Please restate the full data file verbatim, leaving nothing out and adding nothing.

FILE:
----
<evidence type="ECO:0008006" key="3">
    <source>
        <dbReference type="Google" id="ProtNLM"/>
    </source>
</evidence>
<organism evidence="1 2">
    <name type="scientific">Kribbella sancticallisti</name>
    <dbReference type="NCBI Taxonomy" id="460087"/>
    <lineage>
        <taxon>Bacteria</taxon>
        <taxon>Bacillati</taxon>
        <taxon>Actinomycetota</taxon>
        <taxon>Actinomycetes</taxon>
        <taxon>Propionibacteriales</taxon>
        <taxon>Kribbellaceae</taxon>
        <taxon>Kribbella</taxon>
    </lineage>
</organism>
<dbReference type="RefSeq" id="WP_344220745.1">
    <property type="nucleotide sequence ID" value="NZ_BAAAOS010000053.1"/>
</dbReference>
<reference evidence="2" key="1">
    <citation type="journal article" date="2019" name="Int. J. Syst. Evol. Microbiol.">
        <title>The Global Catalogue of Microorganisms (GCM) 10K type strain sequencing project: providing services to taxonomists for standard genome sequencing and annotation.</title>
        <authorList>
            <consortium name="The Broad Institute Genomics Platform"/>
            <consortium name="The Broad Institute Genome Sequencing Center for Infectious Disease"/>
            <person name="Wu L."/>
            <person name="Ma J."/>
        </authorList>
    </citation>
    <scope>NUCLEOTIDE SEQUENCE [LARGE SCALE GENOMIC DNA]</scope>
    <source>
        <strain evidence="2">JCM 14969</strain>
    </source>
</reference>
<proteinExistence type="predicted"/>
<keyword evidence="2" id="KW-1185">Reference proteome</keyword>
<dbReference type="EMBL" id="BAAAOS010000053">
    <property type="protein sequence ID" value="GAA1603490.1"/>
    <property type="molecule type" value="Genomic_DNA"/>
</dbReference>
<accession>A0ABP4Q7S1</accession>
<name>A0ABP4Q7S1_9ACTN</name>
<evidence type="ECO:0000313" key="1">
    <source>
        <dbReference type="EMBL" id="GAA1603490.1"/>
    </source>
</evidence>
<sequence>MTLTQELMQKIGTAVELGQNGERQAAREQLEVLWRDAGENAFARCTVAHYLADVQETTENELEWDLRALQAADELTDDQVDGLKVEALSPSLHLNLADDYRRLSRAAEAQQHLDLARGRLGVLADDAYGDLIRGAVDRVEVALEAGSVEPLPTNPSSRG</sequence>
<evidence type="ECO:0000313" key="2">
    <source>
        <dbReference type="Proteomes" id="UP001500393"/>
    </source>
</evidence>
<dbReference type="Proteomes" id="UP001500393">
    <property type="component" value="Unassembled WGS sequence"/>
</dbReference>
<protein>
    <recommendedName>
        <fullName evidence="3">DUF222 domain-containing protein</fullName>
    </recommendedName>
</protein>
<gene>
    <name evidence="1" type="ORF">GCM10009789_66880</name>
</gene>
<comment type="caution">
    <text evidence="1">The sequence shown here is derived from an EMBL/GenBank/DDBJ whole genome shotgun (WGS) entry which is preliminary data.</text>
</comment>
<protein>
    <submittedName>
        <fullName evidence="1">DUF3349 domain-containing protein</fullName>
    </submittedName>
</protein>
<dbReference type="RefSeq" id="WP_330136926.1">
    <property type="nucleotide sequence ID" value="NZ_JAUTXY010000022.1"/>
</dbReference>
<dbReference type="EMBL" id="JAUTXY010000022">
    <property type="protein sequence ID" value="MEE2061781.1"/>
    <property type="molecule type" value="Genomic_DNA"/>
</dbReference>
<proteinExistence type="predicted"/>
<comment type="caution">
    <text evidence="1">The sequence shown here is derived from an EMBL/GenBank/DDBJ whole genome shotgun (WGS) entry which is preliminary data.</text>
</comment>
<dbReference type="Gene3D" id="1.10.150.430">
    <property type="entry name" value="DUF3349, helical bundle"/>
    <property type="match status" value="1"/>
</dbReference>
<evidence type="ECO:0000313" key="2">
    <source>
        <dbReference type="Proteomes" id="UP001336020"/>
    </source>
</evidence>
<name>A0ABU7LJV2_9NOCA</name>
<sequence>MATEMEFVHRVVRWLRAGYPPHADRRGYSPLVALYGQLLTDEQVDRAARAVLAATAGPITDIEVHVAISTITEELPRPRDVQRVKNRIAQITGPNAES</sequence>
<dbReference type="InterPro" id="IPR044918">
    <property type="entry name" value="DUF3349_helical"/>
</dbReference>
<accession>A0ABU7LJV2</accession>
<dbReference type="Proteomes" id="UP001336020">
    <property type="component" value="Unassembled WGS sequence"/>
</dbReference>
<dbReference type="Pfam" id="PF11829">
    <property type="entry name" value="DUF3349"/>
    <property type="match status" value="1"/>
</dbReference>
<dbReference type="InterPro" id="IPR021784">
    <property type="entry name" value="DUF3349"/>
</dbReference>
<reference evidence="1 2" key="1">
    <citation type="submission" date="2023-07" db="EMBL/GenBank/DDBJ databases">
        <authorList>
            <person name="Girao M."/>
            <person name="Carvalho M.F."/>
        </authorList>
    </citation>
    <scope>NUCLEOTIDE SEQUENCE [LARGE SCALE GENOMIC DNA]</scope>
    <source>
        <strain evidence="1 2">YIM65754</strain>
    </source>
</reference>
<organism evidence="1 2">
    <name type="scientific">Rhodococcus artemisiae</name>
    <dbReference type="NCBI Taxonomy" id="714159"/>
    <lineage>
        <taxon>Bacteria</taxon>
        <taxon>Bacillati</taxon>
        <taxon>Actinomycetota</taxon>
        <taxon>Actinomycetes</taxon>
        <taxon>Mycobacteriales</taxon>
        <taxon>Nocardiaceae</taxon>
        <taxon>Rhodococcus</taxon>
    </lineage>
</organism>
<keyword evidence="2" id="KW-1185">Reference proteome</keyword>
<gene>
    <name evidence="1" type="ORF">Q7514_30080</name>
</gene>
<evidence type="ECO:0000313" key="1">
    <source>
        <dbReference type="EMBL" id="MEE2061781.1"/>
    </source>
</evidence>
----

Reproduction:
<evidence type="ECO:0008006" key="3">
    <source>
        <dbReference type="Google" id="ProtNLM"/>
    </source>
</evidence>
<organism evidence="1 2">
    <name type="scientific">Kribbella sancticallisti</name>
    <dbReference type="NCBI Taxonomy" id="460087"/>
    <lineage>
        <taxon>Bacteria</taxon>
        <taxon>Bacillati</taxon>
        <taxon>Actinomycetota</taxon>
        <taxon>Actinomycetes</taxon>
        <taxon>Propionibacteriales</taxon>
        <taxon>Kribbellaceae</taxon>
        <taxon>Kribbella</taxon>
    </lineage>
</organism>
<dbReference type="RefSeq" id="WP_344220745.1">
    <property type="nucleotide sequence ID" value="NZ_BAAAOS010000053.1"/>
</dbReference>
<reference evidence="2" key="1">
    <citation type="journal article" date="2019" name="Int. J. Syst. Evol. Microbiol.">
        <title>The Global Catalogue of Microorganisms (GCM) 10K type strain sequencing project: providing services to taxonomists for standard genome sequencing and annotation.</title>
        <authorList>
            <consortium name="The Broad Institute Genomics Platform"/>
            <consortium name="The Broad Institute Genome Sequencing Center for Infectious Disease"/>
            <person name="Wu L."/>
            <person name="Ma J."/>
        </authorList>
    </citation>
    <scope>NUCLEOTIDE SEQUENCE [LARGE SCALE GENOMIC DNA]</scope>
    <source>
        <strain evidence="2">JCM 14969</strain>
    </source>
</reference>
<proteinExistence type="predicted"/>
<keyword evidence="2" id="KW-1185">Reference proteome</keyword>
<dbReference type="EMBL" id="BAAAOS010000053">
    <property type="protein sequence ID" value="GAA1603490.1"/>
    <property type="molecule type" value="Genomic_DNA"/>
</dbReference>
<accession>A0ABP4Q7S1</accession>
<name>A0ABP4Q7S1_9ACTN</name>
<evidence type="ECO:0000313" key="1">
    <source>
        <dbReference type="EMBL" id="GAA1603490.1"/>
    </source>
</evidence>
<sequence>MTLTQELMQKIGTAVELGQNGERQAAREQLEVLWRDAGENAFARCTVAHYLADVQETTENELEWDLRALQAADELTDDQVDGLKVEALSPSLHLNLADDYRRLSRAAEAQQHLDLARGRLGVLADDAYGDLIRGAVDRVEVALEAGSVEPLPTNPSSRG</sequence>
<evidence type="ECO:0000313" key="2">
    <source>
        <dbReference type="Proteomes" id="UP001500393"/>
    </source>
</evidence>
<dbReference type="Proteomes" id="UP001500393">
    <property type="component" value="Unassembled WGS sequence"/>
</dbReference>
<protein>
    <recommendedName>
        <fullName evidence="3">DUF222 domain-containing protein</fullName>
    </recommendedName>
</protein>
<gene>
    <name evidence="1" type="ORF">GCM10009789_66880</name>
</gene>
<comment type="caution">
    <text evidence="1">The sequence shown here is derived from an EMBL/GenBank/DDBJ whole genome shotgun (WGS) entry which is preliminary data.</text>
</comment>
<protein>
    <submittedName>
        <fullName evidence="1">DUF3349 domain-containing protein</fullName>
    </submittedName>
</protein>
<dbReference type="RefSeq" id="WP_330136926.1">
    <property type="nucleotide sequence ID" value="NZ_JAUTXY010000022.1"/>
</dbReference>
<dbReference type="EMBL" id="JAUTXY010000022">
    <property type="protein sequence ID" value="MEE2061781.1"/>
    <property type="molecule type" value="Genomic_DNA"/>
</dbReference>
<proteinExistence type="predicted"/>
<comment type="caution">
    <text evidence="1">The sequence shown here is derived from an EMBL/GenBank/DDBJ whole genome shotgun (WGS) entry which is preliminary data.</text>
</comment>
<dbReference type="Gene3D" id="1.10.150.430">
    <property type="entry name" value="DUF3349, helical bundle"/>
    <property type="match status" value="1"/>
</dbReference>
<evidence type="ECO:0000313" key="2">
    <source>
        <dbReference type="Proteomes" id="UP001336020"/>
    </source>
</evidence>
<name>A0ABU7LJV2_9NOCA</name>
<sequence>MATEMEFVHRVVRWLRAGYPPHADRRGYSPLVALYGQLLTDEQVDRAARAVLAATAGPITDIEVHVAISTITEELPRPRDVQRVKNRIAQITGPNAES</sequence>
<dbReference type="InterPro" id="IPR044918">
    <property type="entry name" value="DUF3349_helical"/>
</dbReference>
<accession>A0ABU7LJV2</accession>
<dbReference type="Proteomes" id="UP001336020">
    <property type="component" value="Unassembled WGS sequence"/>
</dbReference>
<dbReference type="Pfam" id="PF11829">
    <property type="entry name" value="DUF3349"/>
    <property type="match status" value="1"/>
</dbReference>
<dbReference type="InterPro" id="IPR021784">
    <property type="entry name" value="DUF3349"/>
</dbReference>
<reference evidence="1 2" key="1">
    <citation type="submission" date="2023-07" db="EMBL/GenBank/DDBJ databases">
        <authorList>
            <person name="Girao M."/>
            <person name="Carvalho M.F."/>
        </authorList>
    </citation>
    <scope>NUCLEOTIDE SEQUENCE [LARGE SCALE GENOMIC DNA]</scope>
    <source>
        <strain evidence="1 2">YIM65754</strain>
    </source>
</reference>
<organism evidence="1 2">
    <name type="scientific">Rhodococcus artemisiae</name>
    <dbReference type="NCBI Taxonomy" id="714159"/>
    <lineage>
        <taxon>Bacteria</taxon>
        <taxon>Bacillati</taxon>
        <taxon>Actinomycetota</taxon>
        <taxon>Actinomycetes</taxon>
        <taxon>Mycobacteriales</taxon>
        <taxon>Nocardiaceae</taxon>
        <taxon>Rhodococcus</taxon>
    </lineage>
</organism>
<keyword evidence="2" id="KW-1185">Reference proteome</keyword>
<gene>
    <name evidence="1" type="ORF">Q7514_30080</name>
</gene>
<evidence type="ECO:0000313" key="1">
    <source>
        <dbReference type="EMBL" id="MEE2061781.1"/>
    </source>
</evidence>